2009.Jun.18 Thursday · 5 comments

in Casa SaltShaker, Food & Recipes

“I believe you eat with your eyes. It’s really heavy on presentation.”

– Tom Welton, campus dining director

Buenos Aires – As always, I’m constantly reading about food and its presentation, as well as watching shows. Recently I started working my way through downloaded series of Masterchef shows – in particular the Masterchef Professionals and now the first season of the Australian version. One of the things that struck me (beyond that every aspiring chef in the British pros show had bad teeth and skin and everytime they’re asked how things are oging says they’ll be “absolutely gutted” if they don’t win and become a 2 or 3 star Michelin chef by the time they’re 25, host Michel Roux’s eyes are popping out of his head and he has a voice indistinguishable from Moss on The IT Crowd in which he regularly proclaims that there’s no such thing as a professional chef who doesn’t understand “the classics”, by which “I mean French cooking”, and “veg expert” Gregg Wallace, a former greengrocer, keeps parroting everything Roux says, dipping his spoon into dishes and saying something like “kwa” – which I assume is a heavily accented version of the classic “cor”) was how much emphasis they were putting on presentation. Sometimes, it seemed, more so than the flavors. I also noted how, in that particular series, so many of the youngsters going for the gold used only one or two particular presentation techniques, over and over – one that was especially notable was the constant use of the… smear… a spoonful of stuff smeared across the plate – what Times UK food writer Giles Coren wrote about as:

“The asparagus tips arrived on a slim and perfect little onion tart with two more foams and two of those weird skid marks that seem still to be fashionable, three or four years on, despite looking quite horrid. Here they were sort of khaki, as if a person with a tiny heel had skidded on goose poo.”

I find it hard to look at those and not think of skidded goose poo… you know? I’ve tried them occasionally, and they do, indeed, look that way.

Anyway, it’s got me thinking more about presentation (though please, don’t worry, I won’t be sacrificing any flavor here, the herbs and spices will march on). And, here and there, I think I’m popping up with a dish or two that look prettier than my usual. Last weekend was a combination of a Brazilian inspired theme on Friday and Saturday and a Southeast Asian one on Sunday for a private party. Most of the dishes were ones I’ve prepared before, just tuning up some of the spicing and, hopefully, the presentation. The two that for me, anyway, stood out in looking completely like I wanted to eat them, and right now (with links back to the first time I presented them and recipes), were:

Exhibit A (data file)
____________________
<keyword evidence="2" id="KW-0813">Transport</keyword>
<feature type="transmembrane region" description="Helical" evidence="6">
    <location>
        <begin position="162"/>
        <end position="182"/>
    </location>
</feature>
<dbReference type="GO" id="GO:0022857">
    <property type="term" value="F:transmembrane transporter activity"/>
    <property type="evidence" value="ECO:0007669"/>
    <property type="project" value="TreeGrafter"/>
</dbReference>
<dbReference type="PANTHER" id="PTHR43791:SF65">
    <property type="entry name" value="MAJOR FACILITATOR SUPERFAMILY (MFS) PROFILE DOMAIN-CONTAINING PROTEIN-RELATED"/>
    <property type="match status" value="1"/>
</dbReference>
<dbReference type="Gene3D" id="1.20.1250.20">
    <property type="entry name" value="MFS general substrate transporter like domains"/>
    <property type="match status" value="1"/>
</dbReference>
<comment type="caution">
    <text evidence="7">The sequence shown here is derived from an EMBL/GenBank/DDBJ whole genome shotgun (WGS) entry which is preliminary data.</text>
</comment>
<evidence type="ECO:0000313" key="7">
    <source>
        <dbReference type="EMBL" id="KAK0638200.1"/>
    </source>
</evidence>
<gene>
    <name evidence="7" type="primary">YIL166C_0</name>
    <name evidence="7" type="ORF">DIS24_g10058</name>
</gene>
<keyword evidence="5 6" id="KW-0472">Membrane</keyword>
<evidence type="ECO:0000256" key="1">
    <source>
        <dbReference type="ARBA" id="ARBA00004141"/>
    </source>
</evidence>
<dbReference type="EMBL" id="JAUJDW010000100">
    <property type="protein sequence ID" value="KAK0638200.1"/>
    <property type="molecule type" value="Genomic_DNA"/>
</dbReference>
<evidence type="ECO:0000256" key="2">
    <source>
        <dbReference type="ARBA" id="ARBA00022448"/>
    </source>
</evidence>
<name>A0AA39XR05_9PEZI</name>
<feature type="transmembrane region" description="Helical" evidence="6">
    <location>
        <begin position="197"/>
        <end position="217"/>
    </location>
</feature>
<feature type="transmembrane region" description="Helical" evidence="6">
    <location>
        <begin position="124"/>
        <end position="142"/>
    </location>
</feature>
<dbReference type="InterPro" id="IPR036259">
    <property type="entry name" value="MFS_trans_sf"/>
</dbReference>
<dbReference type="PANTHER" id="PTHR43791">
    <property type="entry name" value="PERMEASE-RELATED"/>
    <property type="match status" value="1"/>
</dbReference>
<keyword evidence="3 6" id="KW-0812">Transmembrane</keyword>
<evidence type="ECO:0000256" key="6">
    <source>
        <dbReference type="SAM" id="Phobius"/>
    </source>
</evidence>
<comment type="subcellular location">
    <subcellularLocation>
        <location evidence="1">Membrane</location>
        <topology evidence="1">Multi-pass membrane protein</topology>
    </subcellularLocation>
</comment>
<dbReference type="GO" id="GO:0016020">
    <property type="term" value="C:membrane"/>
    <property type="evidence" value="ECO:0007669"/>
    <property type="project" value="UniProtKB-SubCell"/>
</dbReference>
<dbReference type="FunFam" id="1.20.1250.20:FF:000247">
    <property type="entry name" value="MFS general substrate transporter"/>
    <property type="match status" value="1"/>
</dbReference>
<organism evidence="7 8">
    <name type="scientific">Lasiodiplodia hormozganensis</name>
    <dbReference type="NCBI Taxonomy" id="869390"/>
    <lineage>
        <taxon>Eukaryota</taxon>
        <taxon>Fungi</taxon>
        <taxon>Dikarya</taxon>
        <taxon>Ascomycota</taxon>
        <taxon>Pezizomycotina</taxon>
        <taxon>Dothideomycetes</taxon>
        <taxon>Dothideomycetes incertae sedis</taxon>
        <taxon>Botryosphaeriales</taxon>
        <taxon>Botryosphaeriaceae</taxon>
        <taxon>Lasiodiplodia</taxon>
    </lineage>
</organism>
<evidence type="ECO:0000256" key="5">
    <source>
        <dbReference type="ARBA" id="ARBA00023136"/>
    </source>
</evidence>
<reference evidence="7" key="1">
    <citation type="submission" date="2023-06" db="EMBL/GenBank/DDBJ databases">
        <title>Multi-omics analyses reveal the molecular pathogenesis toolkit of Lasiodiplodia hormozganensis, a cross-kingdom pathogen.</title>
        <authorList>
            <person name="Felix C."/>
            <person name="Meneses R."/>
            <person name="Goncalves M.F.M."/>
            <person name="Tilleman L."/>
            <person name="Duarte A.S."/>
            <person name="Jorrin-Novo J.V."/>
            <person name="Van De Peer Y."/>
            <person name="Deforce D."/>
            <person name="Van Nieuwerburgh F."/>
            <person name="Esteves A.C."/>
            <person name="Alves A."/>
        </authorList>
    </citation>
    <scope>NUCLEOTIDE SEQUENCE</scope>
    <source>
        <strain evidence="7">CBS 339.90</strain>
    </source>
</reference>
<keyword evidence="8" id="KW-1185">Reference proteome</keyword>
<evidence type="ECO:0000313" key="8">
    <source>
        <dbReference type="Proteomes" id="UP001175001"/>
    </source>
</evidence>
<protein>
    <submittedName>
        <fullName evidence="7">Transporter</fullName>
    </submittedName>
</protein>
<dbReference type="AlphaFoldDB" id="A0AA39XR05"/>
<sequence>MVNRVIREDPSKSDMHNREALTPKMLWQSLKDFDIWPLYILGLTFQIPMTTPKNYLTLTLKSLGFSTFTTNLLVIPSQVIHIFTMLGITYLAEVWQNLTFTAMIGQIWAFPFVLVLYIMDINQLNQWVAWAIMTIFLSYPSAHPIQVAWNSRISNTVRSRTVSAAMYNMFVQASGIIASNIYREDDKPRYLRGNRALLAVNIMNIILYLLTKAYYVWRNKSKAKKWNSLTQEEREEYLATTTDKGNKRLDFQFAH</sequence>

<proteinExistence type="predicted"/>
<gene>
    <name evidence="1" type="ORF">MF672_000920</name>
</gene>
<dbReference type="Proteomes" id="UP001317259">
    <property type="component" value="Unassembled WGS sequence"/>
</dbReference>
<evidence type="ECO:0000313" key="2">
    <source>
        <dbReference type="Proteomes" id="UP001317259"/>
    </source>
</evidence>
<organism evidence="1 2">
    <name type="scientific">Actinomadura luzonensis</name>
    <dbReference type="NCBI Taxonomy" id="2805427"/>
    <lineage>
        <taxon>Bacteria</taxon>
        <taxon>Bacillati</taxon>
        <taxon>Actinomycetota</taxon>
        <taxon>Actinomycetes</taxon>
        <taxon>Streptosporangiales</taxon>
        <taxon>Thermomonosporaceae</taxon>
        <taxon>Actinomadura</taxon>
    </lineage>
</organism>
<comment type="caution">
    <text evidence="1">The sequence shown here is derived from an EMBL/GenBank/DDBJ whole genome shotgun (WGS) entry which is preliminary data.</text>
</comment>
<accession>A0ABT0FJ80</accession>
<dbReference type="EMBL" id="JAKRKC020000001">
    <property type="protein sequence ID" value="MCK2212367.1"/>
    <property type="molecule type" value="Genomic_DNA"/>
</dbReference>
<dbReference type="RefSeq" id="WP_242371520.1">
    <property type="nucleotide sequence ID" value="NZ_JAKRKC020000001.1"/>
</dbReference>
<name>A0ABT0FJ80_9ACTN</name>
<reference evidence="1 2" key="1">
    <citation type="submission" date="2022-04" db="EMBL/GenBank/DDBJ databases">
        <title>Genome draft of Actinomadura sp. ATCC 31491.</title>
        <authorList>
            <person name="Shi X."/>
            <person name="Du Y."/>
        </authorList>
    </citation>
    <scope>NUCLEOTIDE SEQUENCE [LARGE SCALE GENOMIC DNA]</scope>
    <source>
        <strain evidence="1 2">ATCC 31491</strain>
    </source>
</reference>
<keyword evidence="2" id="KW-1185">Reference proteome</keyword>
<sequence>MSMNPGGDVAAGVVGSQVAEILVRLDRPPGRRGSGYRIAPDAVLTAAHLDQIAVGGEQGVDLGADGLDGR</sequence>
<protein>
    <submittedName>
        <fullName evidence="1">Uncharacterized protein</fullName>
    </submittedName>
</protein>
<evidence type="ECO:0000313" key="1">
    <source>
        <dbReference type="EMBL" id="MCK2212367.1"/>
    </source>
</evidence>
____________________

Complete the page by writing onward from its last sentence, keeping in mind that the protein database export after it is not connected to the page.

Umai, a Malaysian dish similar to ceviche, and…

Crema de palta tartita
An avocado cream tartlet in a coconut butter cookie crust

And on the Australian version of the show, they had a visit from cute as a button chef Martin Boetz of Longrain in Sydney, who taught them how to make “egg nets”. I’ve started practicing them for an upcoming Thai inspired dinner. My first attempts are not quite the delicate things he was showing them, but hopefully I’ll get there before the dinner…

Egg nets - first attempt

Contrasted with Martin’s version… I need to get the strands a little more delicate, and more of them in all directions, I think.

Beatrice M June 18, 2009 at 12:14

Gorgeous!! What are the egg nets used for? Decoration or what?

dan June 18, 2009 at 17:44

In Thai cooking they’re used like a wrap – sometimes they’re pan-cooked, as these were, and sometimes deep-fried. Then wrapped around ingredients like you might put in a springroll or summer roll, or a fresh seafood type salad – one of the most traditional is a ground pork and shrimp salad filling with all sorts of lovely flavors like lemongrass, kaffir lime leaves, bean sprouts, ginger, garlic, etc. This is a picture from Martin Boetz’ cookbook of how he uses them:

Longrain egg net rolls

You can see how much more delicate his are – then again, he’s had years of practice. I plan to spend an afternoon next week just making stacks of them….

dan September 23, 2009 at 14:25

Sweet avocado dishes are not limited to Brazilian cooking… a Vietnamese avocado shake perhaps?

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